The feminist inside me is screaming,
"Don't do it you fool! Don't let your five year old daughter fall into the trap!"
And the mother inside me is quietly sad, knowing that this is what my daughter has begged for and which, despite my qualms, I am supporting.
We have gone to a large beauty chain store, where at a make up bar, black clad women flit silently like mime artists in between prospective clients, and murmur encouragingly 'Oh, what long eyelashes you have!'
Only this time they're saying it to my daughter.
My daughter who is an amazing creature and more, far more beautiful in my eyes than anyone else in the world. She has blonde curly hair, crystal blue eyes and lips of deep vermillion; they need no colour enhancement. But she, like every other girl in her class, is just crazy about Frozen and Tangled. And both princesses are portrayed eternally made up (don't tell me Elsa achieves those long sweeping eyelashes without any help) and with highly unrealistic long blonde hair (hair that gets dragged around a forest without one bloody twig getting stuck in it). And so for the past one and a half years, my daughter has had a definition of what pretty is. It includes silver tiaras, straightened hair, long eyelashes and lipstick.
One day she asks me.
"Why are you so pretty today?"
I am wearing a dress, a silver necklace and make up. For once I have actually combed my hair because I have a client meeting, instead of what I usually wear. Jeans. Scrunchied up hair. No make up.
"Don't you think I look pretty normally?" I ask laughing.
"No," she says. "Sometimes you look cool. But not pretty."
My daughter knows exactly what the world means by pretty. To be pretty is to be the princess... as pretty as a princess. To be pretty is to be the heroine. She thinks in terms of black and white, good and evil. Few little girls want to be despised as much as the villains in our collective narrative and there are no ugly princesses, for we make 'ugly' equal 'wicked'. The stepsisters, the witches and the evil Queens. Ugly people have no beauty inside.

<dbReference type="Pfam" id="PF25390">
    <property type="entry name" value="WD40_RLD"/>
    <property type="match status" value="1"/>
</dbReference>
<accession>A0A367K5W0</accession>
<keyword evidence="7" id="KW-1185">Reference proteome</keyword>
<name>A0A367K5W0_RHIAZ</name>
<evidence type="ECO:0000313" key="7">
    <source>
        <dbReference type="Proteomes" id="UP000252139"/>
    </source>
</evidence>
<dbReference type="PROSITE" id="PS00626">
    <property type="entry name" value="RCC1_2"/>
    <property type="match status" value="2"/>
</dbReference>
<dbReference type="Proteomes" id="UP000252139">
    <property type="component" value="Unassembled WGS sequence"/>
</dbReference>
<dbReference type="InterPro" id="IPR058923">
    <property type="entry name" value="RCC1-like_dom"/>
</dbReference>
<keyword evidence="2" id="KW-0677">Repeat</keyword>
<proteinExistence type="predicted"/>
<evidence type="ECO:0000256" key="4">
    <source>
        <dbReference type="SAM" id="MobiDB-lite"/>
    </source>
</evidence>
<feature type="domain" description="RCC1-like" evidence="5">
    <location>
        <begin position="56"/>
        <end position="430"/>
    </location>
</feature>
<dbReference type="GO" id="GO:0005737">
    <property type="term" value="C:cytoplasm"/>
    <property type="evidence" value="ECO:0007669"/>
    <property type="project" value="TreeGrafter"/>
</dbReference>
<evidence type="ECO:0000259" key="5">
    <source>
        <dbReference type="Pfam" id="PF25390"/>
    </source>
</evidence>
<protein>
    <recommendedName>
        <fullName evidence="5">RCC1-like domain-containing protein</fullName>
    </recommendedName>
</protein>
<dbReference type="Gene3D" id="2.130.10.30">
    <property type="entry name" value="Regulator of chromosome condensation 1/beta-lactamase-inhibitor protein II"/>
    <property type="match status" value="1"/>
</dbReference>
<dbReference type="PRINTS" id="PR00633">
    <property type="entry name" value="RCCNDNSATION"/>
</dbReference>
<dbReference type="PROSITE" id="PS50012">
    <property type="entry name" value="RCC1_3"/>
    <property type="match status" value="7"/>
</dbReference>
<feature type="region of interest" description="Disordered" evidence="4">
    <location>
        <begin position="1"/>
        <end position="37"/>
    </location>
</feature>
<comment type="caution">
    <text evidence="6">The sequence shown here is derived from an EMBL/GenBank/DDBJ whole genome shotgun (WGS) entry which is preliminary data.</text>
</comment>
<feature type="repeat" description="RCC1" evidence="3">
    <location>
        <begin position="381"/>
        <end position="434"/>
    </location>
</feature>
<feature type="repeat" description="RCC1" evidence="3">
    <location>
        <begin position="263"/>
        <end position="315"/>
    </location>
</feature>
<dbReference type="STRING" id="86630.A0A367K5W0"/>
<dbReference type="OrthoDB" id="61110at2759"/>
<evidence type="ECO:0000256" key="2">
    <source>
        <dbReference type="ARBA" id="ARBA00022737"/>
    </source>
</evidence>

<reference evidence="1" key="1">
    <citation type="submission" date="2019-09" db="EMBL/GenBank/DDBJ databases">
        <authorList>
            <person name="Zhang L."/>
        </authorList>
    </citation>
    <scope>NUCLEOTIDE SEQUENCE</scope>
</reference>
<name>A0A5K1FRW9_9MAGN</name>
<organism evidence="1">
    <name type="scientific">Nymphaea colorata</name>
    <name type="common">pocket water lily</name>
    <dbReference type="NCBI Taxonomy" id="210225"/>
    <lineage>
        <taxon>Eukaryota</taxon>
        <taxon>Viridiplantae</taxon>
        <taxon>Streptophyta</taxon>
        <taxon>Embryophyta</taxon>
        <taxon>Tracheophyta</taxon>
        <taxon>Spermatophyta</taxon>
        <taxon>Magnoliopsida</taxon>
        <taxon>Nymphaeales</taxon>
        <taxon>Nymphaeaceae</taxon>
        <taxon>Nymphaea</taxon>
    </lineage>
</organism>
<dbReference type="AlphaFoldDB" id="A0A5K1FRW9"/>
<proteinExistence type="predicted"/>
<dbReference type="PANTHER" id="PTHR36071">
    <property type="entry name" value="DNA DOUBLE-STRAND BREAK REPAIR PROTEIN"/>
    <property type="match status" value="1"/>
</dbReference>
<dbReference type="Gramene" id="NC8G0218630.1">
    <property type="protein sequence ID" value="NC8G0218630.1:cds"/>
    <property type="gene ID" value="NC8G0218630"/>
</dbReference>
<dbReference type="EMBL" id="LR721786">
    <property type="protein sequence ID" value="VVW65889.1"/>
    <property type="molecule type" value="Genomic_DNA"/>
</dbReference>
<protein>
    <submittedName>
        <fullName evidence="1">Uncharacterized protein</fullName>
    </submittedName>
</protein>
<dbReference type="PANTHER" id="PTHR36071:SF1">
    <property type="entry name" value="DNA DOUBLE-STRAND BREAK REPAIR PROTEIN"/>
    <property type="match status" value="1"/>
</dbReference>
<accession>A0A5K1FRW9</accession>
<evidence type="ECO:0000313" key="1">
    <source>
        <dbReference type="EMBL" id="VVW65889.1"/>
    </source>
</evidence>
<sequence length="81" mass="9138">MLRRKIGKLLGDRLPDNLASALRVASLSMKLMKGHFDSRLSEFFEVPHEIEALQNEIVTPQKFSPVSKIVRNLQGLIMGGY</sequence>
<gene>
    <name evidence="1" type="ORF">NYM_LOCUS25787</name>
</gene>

And as I've committed to supporting my daughter as she explores the world, when she wistfully asks me if she can be pretty, I don't answer her anymore with the words which ring from my own childhood,
"You're already pretty darling, you don't need any of that muck on your face."
Because I remember what it was like. Denied the possibility by my mother - for the best of intentions no doubt - to be pretty. Wanting desperately to be what the world called pretty, but never allowed to be. Told I was already pretty, but knowing that it was a lie. Because the Disney I grew up with was Cinderella, an un-made up nobody without a posh frock, a beautiful hair-do and golden shoes. How those things helped her transition from nobody to somebody and allowed her to escape her horrible life. I aspired to be an age when I could transition from nobody to somebody with a deft flick of my mascara wand.
If I could change the world's gendered normative values I would. But that's not the reality we live in today and I need to teach my daughter how to cope in this world. The one we have built. And I don't want to lie to her about it. Instead when my daughter wants to, we dress up to be 'pretty'. That includes doing her hair, putting on a dress and playing with Mummy's make up.
But other times we dress up to be a witch in stripy stockings black nail polish and purple lipstick. Or a cat, where I nobly sacrifice my kohl eyeliner in the name of whiskers and a pert nose. And instead of telling my daughter, 'no you can't wear make up', I tell her that being 'pretty', like being 'a cat' or being 'a witch' are only masks anyone can wear if they have the right clothes and make up.
I try and make it one of many expressions of herself. I say it's important to remember they are only masks and you can always take them off. And I tell her, it's far more important to know who she is beneath them because the only true friends you make are those with whom you don't have to wear any mask... at all.
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